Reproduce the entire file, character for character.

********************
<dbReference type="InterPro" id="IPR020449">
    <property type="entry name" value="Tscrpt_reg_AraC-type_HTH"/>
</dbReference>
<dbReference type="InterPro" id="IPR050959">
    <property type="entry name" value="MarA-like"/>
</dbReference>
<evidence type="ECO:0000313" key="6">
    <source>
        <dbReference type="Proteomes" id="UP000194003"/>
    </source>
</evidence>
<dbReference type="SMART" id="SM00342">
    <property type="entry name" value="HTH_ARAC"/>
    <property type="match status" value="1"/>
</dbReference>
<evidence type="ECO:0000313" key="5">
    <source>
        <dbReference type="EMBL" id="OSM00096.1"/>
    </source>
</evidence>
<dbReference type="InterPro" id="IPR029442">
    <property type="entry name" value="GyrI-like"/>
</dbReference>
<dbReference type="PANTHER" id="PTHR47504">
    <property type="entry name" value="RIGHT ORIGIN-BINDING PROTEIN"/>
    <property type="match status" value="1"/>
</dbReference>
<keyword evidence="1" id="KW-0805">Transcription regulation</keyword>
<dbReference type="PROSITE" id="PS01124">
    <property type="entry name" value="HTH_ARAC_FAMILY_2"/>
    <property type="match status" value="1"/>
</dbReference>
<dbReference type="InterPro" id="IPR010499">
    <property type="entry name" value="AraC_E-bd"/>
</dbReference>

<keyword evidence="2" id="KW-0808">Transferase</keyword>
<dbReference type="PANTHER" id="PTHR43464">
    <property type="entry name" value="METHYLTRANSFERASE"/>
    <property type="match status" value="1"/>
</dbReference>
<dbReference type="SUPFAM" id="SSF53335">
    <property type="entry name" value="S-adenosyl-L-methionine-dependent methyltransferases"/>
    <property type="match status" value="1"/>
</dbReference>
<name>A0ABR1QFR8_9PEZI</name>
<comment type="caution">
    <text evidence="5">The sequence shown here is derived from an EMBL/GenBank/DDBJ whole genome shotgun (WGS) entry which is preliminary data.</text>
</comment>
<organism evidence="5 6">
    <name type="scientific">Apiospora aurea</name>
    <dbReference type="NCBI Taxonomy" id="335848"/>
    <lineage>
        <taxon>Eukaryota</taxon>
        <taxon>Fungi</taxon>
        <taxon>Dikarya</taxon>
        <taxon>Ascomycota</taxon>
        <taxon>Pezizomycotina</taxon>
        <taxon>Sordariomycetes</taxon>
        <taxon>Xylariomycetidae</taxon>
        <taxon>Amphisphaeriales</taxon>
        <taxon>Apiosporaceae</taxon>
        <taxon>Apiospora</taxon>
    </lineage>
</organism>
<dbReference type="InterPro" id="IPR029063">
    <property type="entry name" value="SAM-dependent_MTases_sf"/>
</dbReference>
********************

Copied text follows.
<dbReference type="InterPro" id="IPR020449">
    <property type="entry name" value="Tscrpt_reg_AraC-type_HTH"/>
</dbReference>
<dbReference type="InterPro" id="IPR050959">
    <property type="entry name" value="MarA-like"/>
</dbReference>
<evidence type="ECO:0000313" key="6">
    <source>
        <dbReference type="Proteomes" id="UP000194003"/>
    </source>
</evidence>
<dbReference type="SMART" id="SM00342">
    <property type="entry name" value="HTH_ARAC"/>
    <property type="match status" value="1"/>
</dbReference>
<evidence type="ECO:0000313" key="5">
    <source>
        <dbReference type="EMBL" id="OSM00096.1"/>
    </source>
</evidence>
<dbReference type="InterPro" id="IPR029442">
    <property type="entry name" value="GyrI-like"/>
</dbReference>
<dbReference type="PANTHER" id="PTHR47504">
    <property type="entry name" value="RIGHT ORIGIN-BINDING PROTEIN"/>
    <property type="match status" value="1"/>
</dbReference>
<keyword evidence="1" id="KW-0805">Transcription regulation</keyword>
<dbReference type="PROSITE" id="PS01124">
    <property type="entry name" value="HTH_ARAC_FAMILY_2"/>
    <property type="match status" value="1"/>
</dbReference>
<dbReference type="InterPro" id="IPR010499">
    <property type="entry name" value="AraC_E-bd"/>
</dbReference>

<keyword evidence="2" id="KW-0808">Transferase</keyword>
<dbReference type="PANTHER" id="PTHR43464">
    <property type="entry name" value="METHYLTRANSFERASE"/>
    <property type="match status" value="1"/>
</dbReference>
<dbReference type="SUPFAM" id="SSF53335">
    <property type="entry name" value="S-adenosyl-L-methionine-dependent methyltransferases"/>
    <property type="match status" value="1"/>
</dbReference>
<name>A0ABR1QFR8_9PEZI</name>
<comment type="caution">
    <text evidence="5">The sequence shown here is derived from an EMBL/GenBank/DDBJ whole genome shotgun (WGS) entry which is preliminary data.</text>
</comment>
<organism evidence="5 6">
    <name type="scientific">Apiospora aurea</name>
    <dbReference type="NCBI Taxonomy" id="335848"/>
    <lineage>
        <taxon>Eukaryota</taxon>
        <taxon>Fungi</taxon>
        <taxon>Dikarya</taxon>
        <taxon>Ascomycota</taxon>
        <taxon>Pezizomycotina</taxon>
        <taxon>Sordariomycetes</taxon>
        <taxon>Xylariomycetidae</taxon>
        <taxon>Amphisphaeriales</taxon>
        <taxon>Apiosporaceae</taxon>
        <taxon>Apiospora</taxon>
    </lineage>
</organism>
<dbReference type="InterPro" id="IPR029063">
    <property type="entry name" value="SAM-dependent_MTases_sf"/>
</dbReference>